Speaking of hope; here’s a little Christmas tale for y’all...
Maggie and Tater (rhymes with later) are a middle-aged, “old school” (AHH! I hate clichés!) biker couple living in mid-Ohio. Maggie works for minimum wages in a small town bakery. Tater was laid off from his job of twenty years as a pipe-fitter in a plastics plant where they had eliminated his shift. Tater HAS found some work as an independent plumber (which is in keeping with his skills and certifications) and he’s good at it, but starting out and getting good paying gigs in a little village that seems to have an abundance of plumbers has been a problem.
Upon first being laid off from the plant, he initially bought out a retiring plumber’s stockpile of various sinks, toilets and specific tools. Next, he listed himself with the phone company and advertised online as a plumber... only to find that day after day he’d be waiting for calls that rarely came. To say that their money was tight is an understatement. Each trip to the mailbox brought back stacks of late notices and threats. Their home was paid off and that was the only thing keeping them afloat. But even that was starting to have a few major issues (mostly the roof).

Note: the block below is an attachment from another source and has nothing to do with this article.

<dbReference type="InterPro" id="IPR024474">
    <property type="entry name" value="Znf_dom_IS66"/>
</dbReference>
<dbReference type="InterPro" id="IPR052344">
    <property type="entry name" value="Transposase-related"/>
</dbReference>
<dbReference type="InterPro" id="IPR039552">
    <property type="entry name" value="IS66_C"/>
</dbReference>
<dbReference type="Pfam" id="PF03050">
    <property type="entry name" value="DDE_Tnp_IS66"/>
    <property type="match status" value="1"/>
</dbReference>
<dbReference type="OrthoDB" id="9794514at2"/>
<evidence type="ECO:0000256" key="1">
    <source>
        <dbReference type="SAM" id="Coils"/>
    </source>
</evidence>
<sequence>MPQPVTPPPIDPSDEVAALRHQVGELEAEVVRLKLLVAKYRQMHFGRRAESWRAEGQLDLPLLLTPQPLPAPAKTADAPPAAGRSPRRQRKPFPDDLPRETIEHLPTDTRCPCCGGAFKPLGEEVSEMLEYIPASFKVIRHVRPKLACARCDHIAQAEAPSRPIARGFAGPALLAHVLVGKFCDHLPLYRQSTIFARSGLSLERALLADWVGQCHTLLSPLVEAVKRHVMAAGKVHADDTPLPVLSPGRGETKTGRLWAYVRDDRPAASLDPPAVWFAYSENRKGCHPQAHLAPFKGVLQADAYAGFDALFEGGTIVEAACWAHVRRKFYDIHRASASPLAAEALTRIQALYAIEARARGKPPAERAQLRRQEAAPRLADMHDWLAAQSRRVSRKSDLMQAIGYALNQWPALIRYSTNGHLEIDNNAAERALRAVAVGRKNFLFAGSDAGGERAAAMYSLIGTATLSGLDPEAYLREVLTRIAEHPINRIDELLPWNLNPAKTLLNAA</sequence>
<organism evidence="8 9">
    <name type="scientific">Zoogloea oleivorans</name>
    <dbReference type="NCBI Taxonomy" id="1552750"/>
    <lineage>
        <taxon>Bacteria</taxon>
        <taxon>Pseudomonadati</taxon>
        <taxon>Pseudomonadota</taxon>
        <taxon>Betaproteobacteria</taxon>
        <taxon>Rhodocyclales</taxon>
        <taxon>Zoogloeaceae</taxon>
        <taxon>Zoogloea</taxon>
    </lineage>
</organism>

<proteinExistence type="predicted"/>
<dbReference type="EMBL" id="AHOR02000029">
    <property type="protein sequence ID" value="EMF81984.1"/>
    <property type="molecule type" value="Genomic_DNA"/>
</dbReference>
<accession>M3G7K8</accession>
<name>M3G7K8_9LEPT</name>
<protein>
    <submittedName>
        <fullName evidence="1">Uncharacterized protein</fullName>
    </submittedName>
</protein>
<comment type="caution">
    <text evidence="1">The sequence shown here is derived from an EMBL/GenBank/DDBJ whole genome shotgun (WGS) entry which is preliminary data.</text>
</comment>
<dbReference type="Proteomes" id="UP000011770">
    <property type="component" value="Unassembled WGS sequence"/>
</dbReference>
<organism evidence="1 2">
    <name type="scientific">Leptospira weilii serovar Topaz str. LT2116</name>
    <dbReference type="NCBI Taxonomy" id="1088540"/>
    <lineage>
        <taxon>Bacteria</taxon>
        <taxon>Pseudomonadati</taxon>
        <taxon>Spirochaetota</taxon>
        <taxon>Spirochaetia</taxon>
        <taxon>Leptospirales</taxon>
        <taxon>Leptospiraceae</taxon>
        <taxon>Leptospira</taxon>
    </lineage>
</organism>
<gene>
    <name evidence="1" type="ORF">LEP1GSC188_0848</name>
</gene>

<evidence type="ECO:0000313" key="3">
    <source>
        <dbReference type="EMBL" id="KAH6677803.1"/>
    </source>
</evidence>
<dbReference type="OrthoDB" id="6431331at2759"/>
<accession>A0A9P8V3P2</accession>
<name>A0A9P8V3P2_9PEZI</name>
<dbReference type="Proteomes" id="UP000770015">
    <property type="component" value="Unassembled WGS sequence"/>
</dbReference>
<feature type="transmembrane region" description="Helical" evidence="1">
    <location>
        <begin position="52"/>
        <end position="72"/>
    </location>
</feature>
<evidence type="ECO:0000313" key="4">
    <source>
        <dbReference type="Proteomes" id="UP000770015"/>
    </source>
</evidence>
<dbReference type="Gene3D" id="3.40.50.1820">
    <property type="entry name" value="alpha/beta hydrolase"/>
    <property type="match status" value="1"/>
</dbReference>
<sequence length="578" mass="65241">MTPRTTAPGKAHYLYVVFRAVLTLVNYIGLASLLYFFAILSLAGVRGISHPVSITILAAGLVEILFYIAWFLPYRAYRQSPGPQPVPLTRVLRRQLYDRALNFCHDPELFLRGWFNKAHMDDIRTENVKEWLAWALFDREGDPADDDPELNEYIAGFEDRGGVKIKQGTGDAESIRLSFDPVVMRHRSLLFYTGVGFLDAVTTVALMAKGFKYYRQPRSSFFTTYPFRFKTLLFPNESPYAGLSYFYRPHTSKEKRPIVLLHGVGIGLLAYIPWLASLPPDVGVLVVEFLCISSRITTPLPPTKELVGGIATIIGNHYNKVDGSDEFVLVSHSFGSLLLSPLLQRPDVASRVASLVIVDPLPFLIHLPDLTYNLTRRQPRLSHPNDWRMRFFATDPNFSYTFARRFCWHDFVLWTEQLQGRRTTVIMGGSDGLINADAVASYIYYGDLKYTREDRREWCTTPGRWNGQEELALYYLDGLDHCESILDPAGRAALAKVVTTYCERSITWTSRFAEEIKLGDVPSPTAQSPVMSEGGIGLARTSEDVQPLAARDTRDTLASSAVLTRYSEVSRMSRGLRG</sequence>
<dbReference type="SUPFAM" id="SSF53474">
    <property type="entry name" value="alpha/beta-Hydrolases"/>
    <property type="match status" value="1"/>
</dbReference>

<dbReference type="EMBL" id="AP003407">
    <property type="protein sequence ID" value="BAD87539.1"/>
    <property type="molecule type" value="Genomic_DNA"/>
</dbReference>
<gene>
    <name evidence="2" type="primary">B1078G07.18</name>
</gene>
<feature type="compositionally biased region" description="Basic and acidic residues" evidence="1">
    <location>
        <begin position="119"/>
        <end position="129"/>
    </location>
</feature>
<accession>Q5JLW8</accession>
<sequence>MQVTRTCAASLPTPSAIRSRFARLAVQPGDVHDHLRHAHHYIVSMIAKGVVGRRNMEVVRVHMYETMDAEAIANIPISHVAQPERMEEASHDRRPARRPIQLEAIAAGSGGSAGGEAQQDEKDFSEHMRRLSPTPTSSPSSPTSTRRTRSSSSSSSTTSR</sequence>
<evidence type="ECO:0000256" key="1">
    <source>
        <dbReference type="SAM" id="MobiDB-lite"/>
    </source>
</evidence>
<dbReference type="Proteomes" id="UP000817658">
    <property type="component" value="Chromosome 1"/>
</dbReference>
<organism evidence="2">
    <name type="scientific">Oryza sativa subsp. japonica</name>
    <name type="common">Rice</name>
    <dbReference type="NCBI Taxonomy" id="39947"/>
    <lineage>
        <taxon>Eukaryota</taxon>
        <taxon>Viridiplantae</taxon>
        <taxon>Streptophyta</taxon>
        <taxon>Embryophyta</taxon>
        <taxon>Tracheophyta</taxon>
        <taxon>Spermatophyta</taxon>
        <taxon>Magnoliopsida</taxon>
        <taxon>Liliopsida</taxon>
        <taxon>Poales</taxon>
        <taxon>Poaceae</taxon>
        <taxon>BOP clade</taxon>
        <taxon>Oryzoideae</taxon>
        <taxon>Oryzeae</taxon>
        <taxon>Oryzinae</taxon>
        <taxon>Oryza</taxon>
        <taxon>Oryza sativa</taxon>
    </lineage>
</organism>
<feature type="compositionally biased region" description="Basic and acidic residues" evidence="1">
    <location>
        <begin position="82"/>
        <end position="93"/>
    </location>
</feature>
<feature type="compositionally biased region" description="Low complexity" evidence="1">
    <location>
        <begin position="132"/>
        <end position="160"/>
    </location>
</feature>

Both of them drove older cars, and if it wasn’t a problem with a ball-joint here, it was an exhaust or transmission problem there. The only thing they owned that remained without blemish from the “good days” was their scoot - a beautiful and completely stock 1959 Harley Davidson FLH Duo Glide “Panhead” which Tater had meticulously restored piece by piece from the ground up. During riding season (which they stretched a bit) they proudly rode it everywhere together. The fact that they could never have kids brought this wonderful couple together so closely that you’d never think of one without thinking of the other.
Come Christmas time Tater was experiencing both a sense of shame and feelings of sorrow over not being able to provide Maggie with a holly jolly Christmas. There just wasn’t enough damned money! Oh, he knew she wasn’t a materialistic woman, he wouldn’t have loved her so if she was. But he ached to be giving her at least SOMETHING shiny, bright, and girly. So he came up with an idea...